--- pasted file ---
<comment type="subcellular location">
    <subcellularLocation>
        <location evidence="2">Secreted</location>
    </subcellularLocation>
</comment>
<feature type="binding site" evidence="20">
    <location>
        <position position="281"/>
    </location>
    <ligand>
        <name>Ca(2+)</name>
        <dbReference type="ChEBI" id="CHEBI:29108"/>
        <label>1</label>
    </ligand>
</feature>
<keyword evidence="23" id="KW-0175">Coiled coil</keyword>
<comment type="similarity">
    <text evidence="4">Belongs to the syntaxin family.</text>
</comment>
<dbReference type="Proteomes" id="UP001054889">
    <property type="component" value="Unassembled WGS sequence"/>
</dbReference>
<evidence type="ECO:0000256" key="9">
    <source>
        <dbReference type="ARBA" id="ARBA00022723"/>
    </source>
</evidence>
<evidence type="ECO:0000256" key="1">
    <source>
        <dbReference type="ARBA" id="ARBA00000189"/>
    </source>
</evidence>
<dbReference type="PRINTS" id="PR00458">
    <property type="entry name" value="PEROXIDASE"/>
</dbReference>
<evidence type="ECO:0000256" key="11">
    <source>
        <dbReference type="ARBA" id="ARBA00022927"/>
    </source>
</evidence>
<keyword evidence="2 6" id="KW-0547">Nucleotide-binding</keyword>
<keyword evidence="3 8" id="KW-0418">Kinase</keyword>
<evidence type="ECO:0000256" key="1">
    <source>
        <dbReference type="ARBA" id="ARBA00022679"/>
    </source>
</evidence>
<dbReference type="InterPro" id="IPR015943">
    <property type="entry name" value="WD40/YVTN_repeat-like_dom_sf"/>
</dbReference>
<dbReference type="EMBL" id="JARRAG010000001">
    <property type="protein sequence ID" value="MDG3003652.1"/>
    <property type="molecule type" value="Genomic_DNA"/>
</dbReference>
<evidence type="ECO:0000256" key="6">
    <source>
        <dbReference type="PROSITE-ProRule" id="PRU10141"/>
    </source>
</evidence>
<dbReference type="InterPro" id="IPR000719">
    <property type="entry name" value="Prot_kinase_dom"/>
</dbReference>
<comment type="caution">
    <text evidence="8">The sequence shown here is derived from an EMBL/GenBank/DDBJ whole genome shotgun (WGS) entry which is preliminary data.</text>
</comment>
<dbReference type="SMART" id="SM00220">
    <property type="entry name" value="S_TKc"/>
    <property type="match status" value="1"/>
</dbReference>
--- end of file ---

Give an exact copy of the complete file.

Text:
<comment type="subcellular location">
    <subcellularLocation>
        <location evidence="2">Secreted</location>
    </subcellularLocation>
</comment>
<feature type="binding site" evidence="20">
    <location>
        <position position="281"/>
    </location>
    <ligand>
        <name>Ca(2+)</name>
        <dbReference type="ChEBI" id="CHEBI:29108"/>
        <label>1</label>
    </ligand>
</feature>
<keyword evidence="23" id="KW-0175">Coiled coil</keyword>
<comment type="similarity">
    <text evidence="4">Belongs to the syntaxin family.</text>
</comment>
<dbReference type="Proteomes" id="UP001054889">
    <property type="component" value="Unassembled WGS sequence"/>
</dbReference>
<evidence type="ECO:0000256" key="9">
    <source>
        <dbReference type="ARBA" id="ARBA00022723"/>
    </source>
</evidence>
<evidence type="ECO:0000256" key="1">
    <source>
        <dbReference type="ARBA" id="ARBA00000189"/>
    </source>
</evidence>
<dbReference type="PRINTS" id="PR00458">
    <property type="entry name" value="PEROXIDASE"/>
</dbReference>
<evidence type="ECO:0000256" key="11">
    <source>
        <dbReference type="ARBA" id="ARBA00022927"/>
    </source>
</evidence>
<keyword evidence="2 6" id="KW-0547">Nucleotide-binding</keyword>
<keyword evidence="3 8" id="KW-0418">Kinase</keyword>
<evidence type="ECO:0000256" key="1">
    <source>
        <dbReference type="ARBA" id="ARBA00022679"/>
    </source>
</evidence>
<dbReference type="InterPro" id="IPR015943">
    <property type="entry name" value="WD40/YVTN_repeat-like_dom_sf"/>
</dbReference>
<dbReference type="EMBL" id="JARRAG010000001">
    <property type="protein sequence ID" value="MDG3003652.1"/>
    <property type="molecule type" value="Genomic_DNA"/>
</dbReference>
<evidence type="ECO:0000256" key="6">
    <source>
        <dbReference type="PROSITE-ProRule" id="PRU10141"/>
    </source>
</evidence>
<dbReference type="InterPro" id="IPR000719">
    <property type="entry name" value="Prot_kinase_dom"/>
</dbReference>
<comment type="caution">
    <text evidence="8">The sequence shown here is derived from an EMBL/GenBank/DDBJ whole genome shotgun (WGS) entry which is preliminary data.</text>
</comment>
<dbReference type="SMART" id="SM00220">
    <property type="entry name" value="S_TKc"/>
    <property type="match status" value="1"/>
</dbReference>